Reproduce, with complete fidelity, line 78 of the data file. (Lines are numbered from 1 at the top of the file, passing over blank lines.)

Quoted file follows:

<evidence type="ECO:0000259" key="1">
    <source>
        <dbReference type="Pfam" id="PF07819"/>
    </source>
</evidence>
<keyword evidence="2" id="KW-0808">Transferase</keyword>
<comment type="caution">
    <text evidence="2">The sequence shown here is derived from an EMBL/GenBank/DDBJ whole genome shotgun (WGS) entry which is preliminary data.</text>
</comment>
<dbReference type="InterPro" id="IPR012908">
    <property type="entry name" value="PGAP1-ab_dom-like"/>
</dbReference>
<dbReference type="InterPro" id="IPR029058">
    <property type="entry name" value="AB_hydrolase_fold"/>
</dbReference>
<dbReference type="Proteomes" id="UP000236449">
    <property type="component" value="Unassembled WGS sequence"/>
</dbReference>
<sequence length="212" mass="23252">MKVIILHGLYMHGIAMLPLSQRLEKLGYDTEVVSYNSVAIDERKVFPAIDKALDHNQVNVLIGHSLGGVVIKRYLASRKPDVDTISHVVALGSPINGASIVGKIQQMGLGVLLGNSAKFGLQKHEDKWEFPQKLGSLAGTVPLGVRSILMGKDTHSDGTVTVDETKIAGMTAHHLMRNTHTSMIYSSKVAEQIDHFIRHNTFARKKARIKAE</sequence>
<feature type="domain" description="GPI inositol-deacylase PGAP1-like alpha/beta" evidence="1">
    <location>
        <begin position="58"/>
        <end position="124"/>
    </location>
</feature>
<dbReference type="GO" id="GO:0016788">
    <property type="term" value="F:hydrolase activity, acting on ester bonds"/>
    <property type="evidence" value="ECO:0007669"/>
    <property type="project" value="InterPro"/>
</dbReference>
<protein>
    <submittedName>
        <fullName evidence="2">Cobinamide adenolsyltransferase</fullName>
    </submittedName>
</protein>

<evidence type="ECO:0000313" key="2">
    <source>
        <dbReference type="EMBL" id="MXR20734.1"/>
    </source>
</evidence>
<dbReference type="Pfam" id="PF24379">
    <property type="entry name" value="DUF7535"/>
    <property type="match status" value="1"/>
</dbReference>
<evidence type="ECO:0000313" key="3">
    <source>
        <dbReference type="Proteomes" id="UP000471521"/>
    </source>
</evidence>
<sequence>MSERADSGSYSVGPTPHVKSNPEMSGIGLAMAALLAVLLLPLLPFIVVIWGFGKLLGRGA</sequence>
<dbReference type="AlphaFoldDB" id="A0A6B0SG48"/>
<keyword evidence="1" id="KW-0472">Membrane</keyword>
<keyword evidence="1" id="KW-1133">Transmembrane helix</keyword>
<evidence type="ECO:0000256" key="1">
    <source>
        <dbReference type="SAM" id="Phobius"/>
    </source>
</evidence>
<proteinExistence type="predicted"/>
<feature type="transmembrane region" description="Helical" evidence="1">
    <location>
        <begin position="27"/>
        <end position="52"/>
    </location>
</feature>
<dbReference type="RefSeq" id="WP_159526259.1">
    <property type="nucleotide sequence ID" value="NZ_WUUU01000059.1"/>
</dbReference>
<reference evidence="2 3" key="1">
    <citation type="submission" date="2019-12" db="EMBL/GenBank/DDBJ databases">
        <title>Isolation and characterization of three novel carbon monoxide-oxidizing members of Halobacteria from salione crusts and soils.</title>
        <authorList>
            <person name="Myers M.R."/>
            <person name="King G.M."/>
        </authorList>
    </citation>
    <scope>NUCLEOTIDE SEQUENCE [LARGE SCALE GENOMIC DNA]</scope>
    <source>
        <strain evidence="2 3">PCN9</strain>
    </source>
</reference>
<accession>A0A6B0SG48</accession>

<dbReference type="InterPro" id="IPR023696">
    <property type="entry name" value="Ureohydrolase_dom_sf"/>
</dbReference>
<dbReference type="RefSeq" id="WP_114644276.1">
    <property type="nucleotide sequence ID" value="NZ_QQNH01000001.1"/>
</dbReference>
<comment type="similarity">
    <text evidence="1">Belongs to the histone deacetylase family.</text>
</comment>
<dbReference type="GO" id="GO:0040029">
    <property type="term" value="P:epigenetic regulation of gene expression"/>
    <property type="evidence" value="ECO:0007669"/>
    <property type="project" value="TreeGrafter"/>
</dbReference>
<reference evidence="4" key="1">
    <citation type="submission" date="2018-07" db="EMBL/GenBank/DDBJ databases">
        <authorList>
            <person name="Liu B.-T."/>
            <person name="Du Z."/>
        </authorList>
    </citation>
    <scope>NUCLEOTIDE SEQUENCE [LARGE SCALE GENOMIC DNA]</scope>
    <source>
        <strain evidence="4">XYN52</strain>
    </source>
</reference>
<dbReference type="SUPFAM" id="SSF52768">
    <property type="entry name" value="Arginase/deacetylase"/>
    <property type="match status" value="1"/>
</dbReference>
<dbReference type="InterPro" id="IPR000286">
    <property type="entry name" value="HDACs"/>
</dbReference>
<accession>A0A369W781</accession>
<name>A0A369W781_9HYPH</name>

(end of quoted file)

    <source>